Industrial plantations are among the biggest drivers of deforestation, clearing away huge swaths of biodiversity in favor of monoculture mass production of raw materials for industries. Oil palm plantations, for instance, which supply ingredients for various consumer products from lipstick to ice cream, are being linked by experts to the spillover of deadly pathogens from forests to human populations. These plantations are mainly export-oriented, serving the raw material needs of mostly industrialized countries.

The palm oil industry’s encroachment and deep-cutting into forests has breached natural barriers to the evolution and spread of specific pathogens, noted an article published in the environmental news platform EcoWatch. Industrial land grabs and monocrops cause a shift in equilibrium between animal populations and viruses in forests, which increases the probability of spill over to alternative hosts.

In a commentary published in 2014, researchers from the Food and Agriculture Organization (FAO) and other academic institutions, raised the possibility that the Ebola outbreak in West Africa that began in 2013 could have been triggered by the disruption of fruit bat populations by oil palm plantations. Some species of fruit bats are considered the natural reservoirs of the Ebola virus. The World Health Organization (WHO), in a separate report, also articulated the same concern – that forest loss in Africa brought the Ebola-bearing bat species into closer contact with human settlements.

Inside factory farms, animals are raised in cramped quarters, susceptible to repeated viral infections (Charlie Riedel/AP Photo)

Another process by which animal viruses break out and become pandemics for humans is the shift to large-scale, industrial animal farm operations. Like industrial plantations, industrial animal farms also lead to massive deforestation. According to the World Bank, for example, cattle ranching (or the export-driven beef production) accounted for 91% of cleared forests in the Amazon between 1970 and 2004, a trend that continues until today.

The current model of industrial animal farms likewise creates the perfect conditions for zoonotic diseases like swine flu, bird flu mad cow disease and their future mutations to rapidly spread and become pandemics.

Inside these factory farms, “animals are raised in cramped quarters, in constant contact with their waste, and fed corn and soybeans in place of the forage for which their digestive systems evolved,” noted an article by an environmental health expert published in The Atlantic. Further, the animals are subjected to constant respiratory exposure to high concentration of gases like ammonia, hydrogen sulfide and others. All these leave them susceptible to repeated viral infections and mutations that can be efficiently transmitted to humans.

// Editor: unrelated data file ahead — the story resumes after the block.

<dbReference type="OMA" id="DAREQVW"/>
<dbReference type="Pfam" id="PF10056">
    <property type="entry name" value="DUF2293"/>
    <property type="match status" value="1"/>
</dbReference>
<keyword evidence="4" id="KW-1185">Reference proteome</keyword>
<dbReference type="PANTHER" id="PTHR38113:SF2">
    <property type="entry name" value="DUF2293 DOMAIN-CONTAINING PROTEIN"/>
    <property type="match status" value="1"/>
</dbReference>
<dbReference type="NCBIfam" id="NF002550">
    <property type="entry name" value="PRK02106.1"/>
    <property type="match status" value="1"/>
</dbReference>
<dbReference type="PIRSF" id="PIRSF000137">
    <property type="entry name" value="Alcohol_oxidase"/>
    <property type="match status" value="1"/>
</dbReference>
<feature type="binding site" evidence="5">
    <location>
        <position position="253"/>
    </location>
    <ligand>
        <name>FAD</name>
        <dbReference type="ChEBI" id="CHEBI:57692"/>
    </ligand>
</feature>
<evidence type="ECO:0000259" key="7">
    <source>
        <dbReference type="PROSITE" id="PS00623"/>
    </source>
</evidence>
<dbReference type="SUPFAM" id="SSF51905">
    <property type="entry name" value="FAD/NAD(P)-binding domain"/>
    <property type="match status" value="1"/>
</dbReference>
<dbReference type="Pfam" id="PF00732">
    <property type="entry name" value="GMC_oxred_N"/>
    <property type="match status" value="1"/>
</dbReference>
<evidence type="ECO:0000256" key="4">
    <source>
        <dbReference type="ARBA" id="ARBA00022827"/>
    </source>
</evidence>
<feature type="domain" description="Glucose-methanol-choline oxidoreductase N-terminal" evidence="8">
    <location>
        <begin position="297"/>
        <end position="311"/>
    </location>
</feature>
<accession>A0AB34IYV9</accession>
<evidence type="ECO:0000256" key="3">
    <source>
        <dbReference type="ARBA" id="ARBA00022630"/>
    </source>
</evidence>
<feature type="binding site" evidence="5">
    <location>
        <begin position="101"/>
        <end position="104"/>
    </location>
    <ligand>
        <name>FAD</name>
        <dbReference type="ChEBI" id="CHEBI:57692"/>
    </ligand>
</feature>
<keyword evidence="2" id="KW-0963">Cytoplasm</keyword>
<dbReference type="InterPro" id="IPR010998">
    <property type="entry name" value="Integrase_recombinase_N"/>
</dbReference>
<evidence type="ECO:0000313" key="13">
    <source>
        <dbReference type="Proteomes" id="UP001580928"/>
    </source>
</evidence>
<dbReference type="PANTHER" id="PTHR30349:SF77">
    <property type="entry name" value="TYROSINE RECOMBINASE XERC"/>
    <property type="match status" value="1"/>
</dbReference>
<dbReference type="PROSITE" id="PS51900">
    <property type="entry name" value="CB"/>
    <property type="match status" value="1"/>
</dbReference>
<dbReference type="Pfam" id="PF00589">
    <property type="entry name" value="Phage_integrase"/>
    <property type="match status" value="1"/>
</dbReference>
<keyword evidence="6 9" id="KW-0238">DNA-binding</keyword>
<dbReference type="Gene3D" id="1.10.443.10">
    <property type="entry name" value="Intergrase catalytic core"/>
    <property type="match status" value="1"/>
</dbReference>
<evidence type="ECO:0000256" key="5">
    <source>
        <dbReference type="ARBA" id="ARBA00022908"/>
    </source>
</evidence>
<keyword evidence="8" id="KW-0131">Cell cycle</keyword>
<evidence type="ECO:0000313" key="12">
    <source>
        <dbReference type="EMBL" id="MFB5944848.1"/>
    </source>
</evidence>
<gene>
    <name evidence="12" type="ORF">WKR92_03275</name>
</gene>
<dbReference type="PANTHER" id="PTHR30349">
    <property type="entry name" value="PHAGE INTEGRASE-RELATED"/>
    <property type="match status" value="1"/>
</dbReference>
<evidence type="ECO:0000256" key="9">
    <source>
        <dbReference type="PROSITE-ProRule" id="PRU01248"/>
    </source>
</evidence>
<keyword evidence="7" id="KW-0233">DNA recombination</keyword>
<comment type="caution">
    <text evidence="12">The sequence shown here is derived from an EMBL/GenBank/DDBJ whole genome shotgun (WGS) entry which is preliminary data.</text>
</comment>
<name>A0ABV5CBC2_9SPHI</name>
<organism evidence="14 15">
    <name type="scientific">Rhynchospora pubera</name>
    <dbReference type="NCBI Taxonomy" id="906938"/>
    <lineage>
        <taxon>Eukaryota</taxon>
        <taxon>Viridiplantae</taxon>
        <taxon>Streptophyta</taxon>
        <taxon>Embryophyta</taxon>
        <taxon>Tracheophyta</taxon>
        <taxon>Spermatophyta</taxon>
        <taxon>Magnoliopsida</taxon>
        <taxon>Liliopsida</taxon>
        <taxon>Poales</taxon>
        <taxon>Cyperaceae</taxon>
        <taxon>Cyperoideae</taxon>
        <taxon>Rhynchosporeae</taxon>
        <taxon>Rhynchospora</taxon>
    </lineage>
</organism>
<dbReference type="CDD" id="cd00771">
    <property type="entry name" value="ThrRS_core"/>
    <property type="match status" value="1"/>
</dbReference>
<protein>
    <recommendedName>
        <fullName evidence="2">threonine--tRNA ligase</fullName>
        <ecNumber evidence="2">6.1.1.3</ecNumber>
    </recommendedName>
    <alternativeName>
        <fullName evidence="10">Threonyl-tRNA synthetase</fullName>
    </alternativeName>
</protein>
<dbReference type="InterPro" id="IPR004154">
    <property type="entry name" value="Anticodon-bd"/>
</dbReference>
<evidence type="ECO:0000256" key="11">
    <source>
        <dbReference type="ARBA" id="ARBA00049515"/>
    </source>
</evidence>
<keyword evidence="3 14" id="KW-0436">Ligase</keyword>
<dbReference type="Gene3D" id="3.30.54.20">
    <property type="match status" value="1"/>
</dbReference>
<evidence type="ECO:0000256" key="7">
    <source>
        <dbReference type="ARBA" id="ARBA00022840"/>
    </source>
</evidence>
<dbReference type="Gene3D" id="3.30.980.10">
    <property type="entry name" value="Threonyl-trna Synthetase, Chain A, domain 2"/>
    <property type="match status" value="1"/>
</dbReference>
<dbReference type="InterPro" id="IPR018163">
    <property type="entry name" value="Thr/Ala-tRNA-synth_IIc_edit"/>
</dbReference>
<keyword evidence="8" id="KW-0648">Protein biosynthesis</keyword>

As the landmark report on industrial animal farm production by the Pew Research Center in 2008 warned, “the continual cycling of viruses…in large herds or flocks [will] increase opportunities for the generation of novel virus through mutation or recombinant events that could result in more efficient human-to-human transmission.”

From plantations to industrial animal farms, the most vulnerable and exposed to infections are the low-paid agricultural workers and the adjacent poor rural communities, who have no immediate and reliable access to health and medical services to be diagnosed and treated. But authorities are only alerted of possible outbreaks when the infection has already reached the cities or urban centers. This is how pandemics explode.

Multibillion-dollar global agricultural industries are behind the pandemic-producing factory farms. And in every outbreak of a disease, after countless infections and deaths, there arises opportunity for another multibillion-dollar industry to profit – Big Pharma. Capitalism’s quest for profits is making us sick, and then it profits further from our disease. ###

#NoLandNoLife Features discuss recent developments, events, and trends on land and resource grabbing and related human rights issues in the region as well as the factors and forces that drive it. Send us your feedback at nolandnolife@panap.net.